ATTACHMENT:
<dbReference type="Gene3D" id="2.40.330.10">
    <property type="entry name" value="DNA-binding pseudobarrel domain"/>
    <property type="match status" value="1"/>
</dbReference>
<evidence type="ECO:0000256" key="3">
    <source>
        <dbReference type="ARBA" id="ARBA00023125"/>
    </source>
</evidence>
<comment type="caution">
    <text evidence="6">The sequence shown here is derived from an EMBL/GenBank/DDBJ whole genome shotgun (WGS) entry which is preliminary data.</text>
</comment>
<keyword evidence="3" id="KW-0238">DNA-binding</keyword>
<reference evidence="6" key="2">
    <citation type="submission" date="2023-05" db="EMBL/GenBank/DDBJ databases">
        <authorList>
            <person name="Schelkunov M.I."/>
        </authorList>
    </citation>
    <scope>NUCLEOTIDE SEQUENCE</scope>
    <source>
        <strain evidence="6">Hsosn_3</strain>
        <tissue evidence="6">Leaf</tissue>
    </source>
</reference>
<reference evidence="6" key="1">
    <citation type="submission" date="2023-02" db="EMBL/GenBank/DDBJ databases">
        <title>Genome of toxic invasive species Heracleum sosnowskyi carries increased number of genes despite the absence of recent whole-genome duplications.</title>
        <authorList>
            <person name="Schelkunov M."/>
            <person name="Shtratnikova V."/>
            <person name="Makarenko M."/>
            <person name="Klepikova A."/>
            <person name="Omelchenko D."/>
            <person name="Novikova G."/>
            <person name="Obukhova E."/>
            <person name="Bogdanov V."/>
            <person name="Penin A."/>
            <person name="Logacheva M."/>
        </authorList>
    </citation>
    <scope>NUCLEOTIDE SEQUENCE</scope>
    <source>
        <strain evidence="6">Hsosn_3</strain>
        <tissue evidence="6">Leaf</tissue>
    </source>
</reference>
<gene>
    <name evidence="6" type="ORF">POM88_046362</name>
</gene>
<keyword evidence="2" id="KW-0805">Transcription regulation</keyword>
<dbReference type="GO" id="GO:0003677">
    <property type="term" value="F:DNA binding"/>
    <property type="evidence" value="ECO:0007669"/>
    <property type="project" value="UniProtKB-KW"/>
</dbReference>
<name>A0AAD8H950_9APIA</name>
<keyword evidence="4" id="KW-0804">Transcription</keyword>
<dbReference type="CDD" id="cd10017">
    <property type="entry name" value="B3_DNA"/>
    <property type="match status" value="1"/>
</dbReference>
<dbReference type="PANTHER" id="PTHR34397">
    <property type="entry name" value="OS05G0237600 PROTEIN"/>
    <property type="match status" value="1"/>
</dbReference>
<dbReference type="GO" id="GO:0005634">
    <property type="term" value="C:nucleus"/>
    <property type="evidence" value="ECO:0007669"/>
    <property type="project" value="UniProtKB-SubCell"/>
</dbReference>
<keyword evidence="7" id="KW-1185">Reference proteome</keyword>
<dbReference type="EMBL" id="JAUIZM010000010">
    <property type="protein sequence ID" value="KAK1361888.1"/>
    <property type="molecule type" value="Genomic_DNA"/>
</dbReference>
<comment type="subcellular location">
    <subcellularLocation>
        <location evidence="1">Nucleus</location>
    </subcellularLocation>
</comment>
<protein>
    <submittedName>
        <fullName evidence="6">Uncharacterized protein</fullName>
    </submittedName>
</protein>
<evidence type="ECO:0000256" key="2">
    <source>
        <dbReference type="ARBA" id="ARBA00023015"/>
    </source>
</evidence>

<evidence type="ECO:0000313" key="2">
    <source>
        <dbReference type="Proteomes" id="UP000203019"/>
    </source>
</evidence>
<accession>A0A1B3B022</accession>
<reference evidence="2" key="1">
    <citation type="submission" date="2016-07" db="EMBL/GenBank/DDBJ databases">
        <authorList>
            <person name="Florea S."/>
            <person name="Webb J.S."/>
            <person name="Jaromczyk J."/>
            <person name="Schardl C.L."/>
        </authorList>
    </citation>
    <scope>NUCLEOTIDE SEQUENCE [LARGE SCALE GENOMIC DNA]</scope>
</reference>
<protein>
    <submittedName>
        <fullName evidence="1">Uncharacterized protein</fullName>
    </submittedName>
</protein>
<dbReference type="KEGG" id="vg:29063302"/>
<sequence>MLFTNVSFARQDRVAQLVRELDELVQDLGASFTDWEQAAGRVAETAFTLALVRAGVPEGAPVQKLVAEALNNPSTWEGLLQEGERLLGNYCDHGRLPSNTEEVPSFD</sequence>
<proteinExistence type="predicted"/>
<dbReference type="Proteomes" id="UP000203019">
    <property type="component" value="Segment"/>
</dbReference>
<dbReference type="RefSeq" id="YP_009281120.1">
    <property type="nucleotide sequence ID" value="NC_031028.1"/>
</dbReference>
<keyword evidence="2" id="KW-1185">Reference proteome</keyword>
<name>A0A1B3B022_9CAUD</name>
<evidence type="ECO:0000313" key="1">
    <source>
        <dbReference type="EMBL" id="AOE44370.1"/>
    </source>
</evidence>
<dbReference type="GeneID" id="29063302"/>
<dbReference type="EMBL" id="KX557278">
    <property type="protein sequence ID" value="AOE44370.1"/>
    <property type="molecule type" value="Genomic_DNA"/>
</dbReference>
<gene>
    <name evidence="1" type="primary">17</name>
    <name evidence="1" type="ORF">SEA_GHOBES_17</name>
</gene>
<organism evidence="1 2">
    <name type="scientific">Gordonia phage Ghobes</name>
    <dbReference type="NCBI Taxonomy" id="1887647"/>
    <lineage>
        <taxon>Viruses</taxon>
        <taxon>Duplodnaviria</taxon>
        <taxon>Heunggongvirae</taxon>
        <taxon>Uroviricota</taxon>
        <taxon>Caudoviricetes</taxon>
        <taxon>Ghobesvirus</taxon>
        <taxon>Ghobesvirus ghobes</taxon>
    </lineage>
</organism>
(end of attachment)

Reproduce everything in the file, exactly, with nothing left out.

<dbReference type="Gene3D" id="2.40.330.10">
    <property type="entry name" value="DNA-binding pseudobarrel domain"/>
    <property type="match status" value="1"/>
</dbReference>
<evidence type="ECO:0000256" key="3">
    <source>
        <dbReference type="ARBA" id="ARBA00023125"/>
    </source>
</evidence>
<comment type="caution">
    <text evidence="6">The sequence shown here is derived from an EMBL/GenBank/DDBJ whole genome shotgun (WGS) entry which is preliminary data.</text>
</comment>
<keyword evidence="3" id="KW-0238">DNA-binding</keyword>
<reference evidence="6" key="2">
    <citation type="submission" date="2023-05" db="EMBL/GenBank/DDBJ databases">
        <authorList>
            <person name="Schelkunov M.I."/>
        </authorList>
    </citation>
    <scope>NUCLEOTIDE SEQUENCE</scope>
    <source>
        <strain evidence="6">Hsosn_3</strain>
        <tissue evidence="6">Leaf</tissue>
    </source>
</reference>
<reference evidence="6" key="1">
    <citation type="submission" date="2023-02" db="EMBL/GenBank/DDBJ databases">
        <title>Genome of toxic invasive species Heracleum sosnowskyi carries increased number of genes despite the absence of recent whole-genome duplications.</title>
        <authorList>
            <person name="Schelkunov M."/>
            <person name="Shtratnikova V."/>
            <person name="Makarenko M."/>
            <person name="Klepikova A."/>
            <person name="Omelchenko D."/>
            <person name="Novikova G."/>
            <person name="Obukhova E."/>
            <person name="Bogdanov V."/>
            <person name="Penin A."/>
            <person name="Logacheva M."/>
        </authorList>
    </citation>
    <scope>NUCLEOTIDE SEQUENCE</scope>
    <source>
        <strain evidence="6">Hsosn_3</strain>
        <tissue evidence="6">Leaf</tissue>
    </source>
</reference>
<gene>
    <name evidence="6" type="ORF">POM88_046362</name>
</gene>
<keyword evidence="2" id="KW-0805">Transcription regulation</keyword>
<dbReference type="GO" id="GO:0003677">
    <property type="term" value="F:DNA binding"/>
    <property type="evidence" value="ECO:0007669"/>
    <property type="project" value="UniProtKB-KW"/>
</dbReference>
<name>A0AAD8H950_9APIA</name>
<keyword evidence="4" id="KW-0804">Transcription</keyword>
<dbReference type="CDD" id="cd10017">
    <property type="entry name" value="B3_DNA"/>
    <property type="match status" value="1"/>
</dbReference>
<dbReference type="PANTHER" id="PTHR34397">
    <property type="entry name" value="OS05G0237600 PROTEIN"/>
    <property type="match status" value="1"/>
</dbReference>
<dbReference type="GO" id="GO:0005634">
    <property type="term" value="C:nucleus"/>
    <property type="evidence" value="ECO:0007669"/>
    <property type="project" value="UniProtKB-SubCell"/>
</dbReference>
<keyword evidence="7" id="KW-1185">Reference proteome</keyword>
<dbReference type="EMBL" id="JAUIZM010000010">
    <property type="protein sequence ID" value="KAK1361888.1"/>
    <property type="molecule type" value="Genomic_DNA"/>
</dbReference>
<comment type="subcellular location">
    <subcellularLocation>
        <location evidence="1">Nucleus</location>
    </subcellularLocation>
</comment>
<protein>
    <submittedName>
        <fullName evidence="6">Uncharacterized protein</fullName>
    </submittedName>
</protein>
<evidence type="ECO:0000256" key="2">
    <source>
        <dbReference type="ARBA" id="ARBA00023015"/>
    </source>
</evidence>

<evidence type="ECO:0000313" key="2">
    <source>
        <dbReference type="Proteomes" id="UP000203019"/>
    </source>
</evidence>
<accession>A0A1B3B022</accession>
<reference evidence="2" key="1">
    <citation type="submission" date="2016-07" db="EMBL/GenBank/DDBJ databases">
        <authorList>
            <person name="Florea S."/>
            <person name="Webb J.S."/>
            <person name="Jaromczyk J."/>
            <person name="Schardl C.L."/>
        </authorList>
    </citation>
    <scope>NUCLEOTIDE SEQUENCE [LARGE SCALE GENOMIC DNA]</scope>
</reference>
<protein>
    <submittedName>
        <fullName evidence="1">Uncharacterized protein</fullName>
    </submittedName>
</protein>
<dbReference type="KEGG" id="vg:29063302"/>
<sequence>MLFTNVSFARQDRVAQLVRELDELVQDLGASFTDWEQAAGRVAETAFTLALVRAGVPEGAPVQKLVAEALNNPSTWEGLLQEGERLLGNYCDHGRLPSNTEEVPSFD</sequence>
<proteinExistence type="predicted"/>
<dbReference type="Proteomes" id="UP000203019">
    <property type="component" value="Segment"/>
</dbReference>
<dbReference type="RefSeq" id="YP_009281120.1">
    <property type="nucleotide sequence ID" value="NC_031028.1"/>
</dbReference>
<keyword evidence="2" id="KW-1185">Reference proteome</keyword>
<name>A0A1B3B022_9CAUD</name>
<evidence type="ECO:0000313" key="1">
    <source>
        <dbReference type="EMBL" id="AOE44370.1"/>
    </source>
</evidence>
<dbReference type="GeneID" id="29063302"/>
<dbReference type="EMBL" id="KX557278">
    <property type="protein sequence ID" value="AOE44370.1"/>
    <property type="molecule type" value="Genomic_DNA"/>
</dbReference>
<gene>
    <name evidence="1" type="primary">17</name>
    <name evidence="1" type="ORF">SEA_GHOBES_17</name>
</gene>
<organism evidence="1 2">
    <name type="scientific">Gordonia phage Ghobes</name>
    <dbReference type="NCBI Taxonomy" id="1887647"/>
    <lineage>
        <taxon>Viruses</taxon>
        <taxon>Duplodnaviria</taxon>
        <taxon>Heunggongvirae</taxon>
        <taxon>Uroviricota</taxon>
        <taxon>Caudoviricetes</taxon>
        <taxon>Ghobesvirus</taxon>
        <taxon>Ghobesvirus ghobes</taxon>
    </lineage>
</organism>